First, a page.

I'm so sorry about the very long delay between posts! Thanks to everyone who has messaged me privately to see what I've been up to - it's very much appreciated! I'm back and promise regular updates (:
I have for you today a guest post from Emily Jones, a freelance travel writer, who has kindly written about Italian food in Rome.
I loved Rome, and Italy as a whole because the food was so, so, so good. The pasta. And the pizza. And the cheese. Anyway, I'll let Emily take it from here!
Rome is known for its ancient history, architectural beauty and most importantly, the Italian cuisine. Roman dishes are wonderfully unique as they are delicious, making it a culinary experience as much as it can be an artistic or historical journey. Traditional Roman food is rich and delicious, made from the freshest local ingredients that come from the Lazio region. Many people have yet to discover what Roman cuisine truly is, and just like you won’t find in Rome a truly authentic Bolognese sauce or Neapolitan pizza, it is definitely the right place to indulge in real Roman food. So take in the true flavors of the city and if you are traveling to Rome in the near future check this site for accommodation.
Roman food is delicious yet simple, and this mantra is perfectly embodied by the dish known as tonnarelli cacio e pepe. Made up of only Pecorino cheese, black pepper and leftover pasta water it is much more delectable than it should be. All of this comes together to create a cheesy creamy pasta dish without any oil added, truly an artistic balanced creation when cooked to perfection. Two of the best places to try this eternal dish are Felice on Via Mastro Giorgio and Antica Pesa on Via Garibaldi.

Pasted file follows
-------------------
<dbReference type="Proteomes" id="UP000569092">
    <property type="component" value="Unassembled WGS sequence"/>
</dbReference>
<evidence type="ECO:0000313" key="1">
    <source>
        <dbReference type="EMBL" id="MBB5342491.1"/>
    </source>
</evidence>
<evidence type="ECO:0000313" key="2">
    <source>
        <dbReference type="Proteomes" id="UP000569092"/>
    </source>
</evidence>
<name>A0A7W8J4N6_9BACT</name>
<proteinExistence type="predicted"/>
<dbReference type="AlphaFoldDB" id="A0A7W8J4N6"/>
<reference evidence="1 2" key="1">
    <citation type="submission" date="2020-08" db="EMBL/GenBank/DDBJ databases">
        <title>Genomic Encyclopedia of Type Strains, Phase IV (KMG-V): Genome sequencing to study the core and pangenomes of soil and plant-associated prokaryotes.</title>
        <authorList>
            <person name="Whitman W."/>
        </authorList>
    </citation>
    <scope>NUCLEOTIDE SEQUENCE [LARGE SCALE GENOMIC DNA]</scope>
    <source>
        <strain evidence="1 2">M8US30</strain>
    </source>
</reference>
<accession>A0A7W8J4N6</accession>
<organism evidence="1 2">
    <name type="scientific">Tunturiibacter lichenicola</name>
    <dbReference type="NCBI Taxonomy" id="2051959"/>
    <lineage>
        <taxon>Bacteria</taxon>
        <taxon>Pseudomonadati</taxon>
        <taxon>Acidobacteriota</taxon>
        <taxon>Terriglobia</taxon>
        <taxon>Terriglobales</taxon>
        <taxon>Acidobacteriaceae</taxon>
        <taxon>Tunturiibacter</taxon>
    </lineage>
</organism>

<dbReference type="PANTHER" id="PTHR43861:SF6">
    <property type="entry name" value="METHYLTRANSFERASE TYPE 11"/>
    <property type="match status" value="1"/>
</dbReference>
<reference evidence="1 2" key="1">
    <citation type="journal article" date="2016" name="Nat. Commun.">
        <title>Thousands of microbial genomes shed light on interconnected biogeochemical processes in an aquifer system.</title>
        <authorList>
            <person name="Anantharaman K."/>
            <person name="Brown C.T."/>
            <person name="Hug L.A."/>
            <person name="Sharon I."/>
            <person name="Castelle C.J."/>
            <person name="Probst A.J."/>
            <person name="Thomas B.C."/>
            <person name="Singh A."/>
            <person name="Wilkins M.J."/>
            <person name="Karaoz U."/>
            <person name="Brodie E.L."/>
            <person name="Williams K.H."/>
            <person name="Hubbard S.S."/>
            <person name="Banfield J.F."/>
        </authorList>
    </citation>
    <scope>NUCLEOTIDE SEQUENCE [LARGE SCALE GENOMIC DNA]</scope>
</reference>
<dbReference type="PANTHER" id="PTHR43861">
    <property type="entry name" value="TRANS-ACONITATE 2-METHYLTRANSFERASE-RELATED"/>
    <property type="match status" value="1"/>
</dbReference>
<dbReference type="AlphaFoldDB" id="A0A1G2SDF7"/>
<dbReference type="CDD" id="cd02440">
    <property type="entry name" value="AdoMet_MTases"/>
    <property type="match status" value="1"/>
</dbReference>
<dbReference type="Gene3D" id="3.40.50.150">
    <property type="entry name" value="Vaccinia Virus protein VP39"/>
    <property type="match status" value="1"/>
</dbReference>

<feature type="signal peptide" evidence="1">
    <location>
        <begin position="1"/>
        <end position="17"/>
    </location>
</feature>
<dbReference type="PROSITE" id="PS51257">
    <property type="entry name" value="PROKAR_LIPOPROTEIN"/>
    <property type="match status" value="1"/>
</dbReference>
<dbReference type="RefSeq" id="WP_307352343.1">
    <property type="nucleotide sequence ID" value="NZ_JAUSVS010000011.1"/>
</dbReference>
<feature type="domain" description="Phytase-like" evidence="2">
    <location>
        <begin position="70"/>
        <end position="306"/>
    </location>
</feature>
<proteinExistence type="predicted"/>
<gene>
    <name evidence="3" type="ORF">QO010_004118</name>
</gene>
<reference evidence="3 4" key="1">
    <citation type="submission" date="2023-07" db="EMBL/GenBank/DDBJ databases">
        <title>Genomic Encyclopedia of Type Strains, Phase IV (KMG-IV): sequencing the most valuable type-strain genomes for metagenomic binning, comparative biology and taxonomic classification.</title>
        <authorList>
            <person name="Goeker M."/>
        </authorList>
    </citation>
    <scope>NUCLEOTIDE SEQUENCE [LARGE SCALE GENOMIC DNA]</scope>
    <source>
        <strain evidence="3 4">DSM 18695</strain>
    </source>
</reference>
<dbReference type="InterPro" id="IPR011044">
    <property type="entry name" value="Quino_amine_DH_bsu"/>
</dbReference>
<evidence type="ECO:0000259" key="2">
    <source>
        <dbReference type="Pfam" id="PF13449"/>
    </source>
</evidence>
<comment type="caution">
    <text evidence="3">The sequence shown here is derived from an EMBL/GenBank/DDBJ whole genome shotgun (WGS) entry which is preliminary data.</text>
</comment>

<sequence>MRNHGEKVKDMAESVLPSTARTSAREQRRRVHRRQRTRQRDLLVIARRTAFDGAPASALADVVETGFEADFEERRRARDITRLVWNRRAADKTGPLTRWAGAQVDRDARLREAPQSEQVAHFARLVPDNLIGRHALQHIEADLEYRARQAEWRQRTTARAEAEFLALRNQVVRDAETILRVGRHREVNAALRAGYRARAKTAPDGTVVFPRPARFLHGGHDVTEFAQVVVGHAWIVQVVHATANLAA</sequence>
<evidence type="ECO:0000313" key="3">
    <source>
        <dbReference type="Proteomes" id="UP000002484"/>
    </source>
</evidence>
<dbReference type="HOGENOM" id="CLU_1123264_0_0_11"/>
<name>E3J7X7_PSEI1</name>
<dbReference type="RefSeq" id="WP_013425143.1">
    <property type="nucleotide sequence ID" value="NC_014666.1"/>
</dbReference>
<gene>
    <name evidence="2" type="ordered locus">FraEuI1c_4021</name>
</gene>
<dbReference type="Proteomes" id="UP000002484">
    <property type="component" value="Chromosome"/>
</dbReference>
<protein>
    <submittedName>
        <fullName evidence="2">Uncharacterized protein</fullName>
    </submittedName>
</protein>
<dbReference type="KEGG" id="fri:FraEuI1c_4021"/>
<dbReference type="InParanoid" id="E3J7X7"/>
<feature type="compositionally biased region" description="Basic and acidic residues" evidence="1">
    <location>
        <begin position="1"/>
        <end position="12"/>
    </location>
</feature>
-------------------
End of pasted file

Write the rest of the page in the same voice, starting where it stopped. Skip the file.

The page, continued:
The most savory Roman dish is by far saltimbocca alla romana, made with veal medallions skewered together with prosciutto crudo and sage, covered with a white wine sauce. Try this at Ristorante Hostaria Romana on via del Boccaccio to get the best experience. Another savory dish is the ever-famous spaghetti alla carbonara, a rich pasta dish with a sauce made from eggs, pecorino cheese, pancetta and black pepper. Go to La Carbonara on via Panisperna for some truly authentic and delicious Roman carbonara.
Roman cuisine has also been defined by the Jewish population, which has inhabited the city since the age of antiquity. One of the most Jewish Roman dishes is carciofi alla giudea, a wonderful way of preparing artichokes. It is made by beating the artichoke against a hard surface until the pedals open, and then deep-fried to perfection. The Jewish ghetto in Rome has some of the best carciofi and site seeing, so be sure to find this Roman treat there.